Christmas Eve in San Quentin

From My Father, My Self; A Memoir

By Richard Humphries

In the early 1990’s, I spent Christmas Eve in a cell in San Quentin Prison. I often think of that night during the holiday season. San Quentin is not the imposing and scary place it appears to be from the outside. It still houses California’s Death Row and the whole prison is locked down the day they do execute someone. Some scary people call it home.

But, for the most part, San Quentin is an entry port to the prison system, a type of clearing house where inmates are sorted out into a category ranging from Level 1 (okay to play outside the wall) to Level 4 (put ‘em in a cell for 23 hours a day the first 10 or 12 years of their term to cool down). So every sort of convicted felon passes through SQ on their way to a more-orless permanent prison home. It is an antiquated set of cellblocks containing five story tiers of cells on both sides. The cells are the same as designed for one man about a hundred years ago. The Department of Corrections simply hung a second bunk off the wall and now each cell holds two men, two men living on top of each another in a room smaller than your bathroom. Even still, the inmates are well outnumbered by the rodents and you soon learn not to accept the sack lunch handed to you if the bag looks chewed. Let’s get it out of the way: Some self-imposed circumstances of my life at the time gave me the opportunity to go crazy, to lose it. And I did. The company went broke, the divorce papers arrived, the house was pretty well destroyed by Yours Truly in a fit of anger and fired by a sense of betrayal. Like I said: Nuts. The Judge, though, was taking things personally. An actor’s wife and her friend had just been slashed to death down south and many felt the murderer was the husband—who managed an acquittal in one of the best roles he ever pulled off.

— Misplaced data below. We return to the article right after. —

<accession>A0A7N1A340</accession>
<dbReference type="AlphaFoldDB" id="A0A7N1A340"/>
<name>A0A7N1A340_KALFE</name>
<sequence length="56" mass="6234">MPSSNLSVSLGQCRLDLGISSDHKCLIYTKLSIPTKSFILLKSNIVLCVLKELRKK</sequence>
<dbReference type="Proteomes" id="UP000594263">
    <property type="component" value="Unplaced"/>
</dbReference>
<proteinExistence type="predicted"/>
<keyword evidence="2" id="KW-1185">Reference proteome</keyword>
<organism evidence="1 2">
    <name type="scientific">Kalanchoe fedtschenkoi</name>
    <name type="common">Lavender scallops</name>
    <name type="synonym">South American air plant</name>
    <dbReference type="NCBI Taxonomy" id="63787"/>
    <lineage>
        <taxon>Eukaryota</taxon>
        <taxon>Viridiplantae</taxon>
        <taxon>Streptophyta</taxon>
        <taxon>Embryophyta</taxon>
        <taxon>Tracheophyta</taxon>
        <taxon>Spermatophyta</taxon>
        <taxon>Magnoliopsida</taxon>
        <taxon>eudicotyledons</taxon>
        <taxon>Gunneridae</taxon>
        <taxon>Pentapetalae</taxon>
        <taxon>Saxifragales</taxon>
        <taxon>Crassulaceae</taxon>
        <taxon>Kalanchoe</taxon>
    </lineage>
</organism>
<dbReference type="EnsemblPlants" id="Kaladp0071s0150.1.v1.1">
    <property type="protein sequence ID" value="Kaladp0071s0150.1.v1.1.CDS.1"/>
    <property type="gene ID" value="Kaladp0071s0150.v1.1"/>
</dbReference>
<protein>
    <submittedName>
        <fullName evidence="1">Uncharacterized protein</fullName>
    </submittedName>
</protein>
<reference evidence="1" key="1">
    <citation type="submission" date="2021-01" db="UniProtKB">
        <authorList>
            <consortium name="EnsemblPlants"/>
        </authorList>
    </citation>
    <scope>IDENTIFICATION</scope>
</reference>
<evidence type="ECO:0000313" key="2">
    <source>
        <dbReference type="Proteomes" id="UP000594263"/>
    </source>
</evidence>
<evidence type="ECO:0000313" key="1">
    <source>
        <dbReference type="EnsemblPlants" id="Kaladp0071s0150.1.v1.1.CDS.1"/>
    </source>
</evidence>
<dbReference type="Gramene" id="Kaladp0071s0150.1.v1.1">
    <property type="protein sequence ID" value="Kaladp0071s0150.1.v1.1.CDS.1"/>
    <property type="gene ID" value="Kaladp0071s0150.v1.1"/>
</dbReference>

Unlike the actor, I had been honest about being the sole guilty party from the moment of my crime, but even so, the Judge wasn’t looking kindly at guyswho-act-erratically-during-a-divorce. He liked his job and wanted to keep it. “Mister Humphries,” he glared from his high chair, “You’re not going to Rehab. You’re going to Prison.” He was Going To Make An Example, my lawyer had grimly warned me about two minutes before the guy in the robe threw it at me. Given an unimaginable term of nearly five years, I was stunned as a Deputy and I walked from the courtroom to a holding cell. A huge chunk of my life was going to be spent in State Prison as a ‘lesson’. Got it. ... Years later, I would visit my attorney to let her and the office staff know I had survived, pretty much. “You know,” the lawyer said to me, “we still talk about your case around here. How that was the one we really should have fought. Your psychiatrist would have convinced a jury.” It felt a bit late for that kind of talk. ... Three days after my sentencing, I arrived on a bus through the back gates into San Quentin. It was December 23 of that year.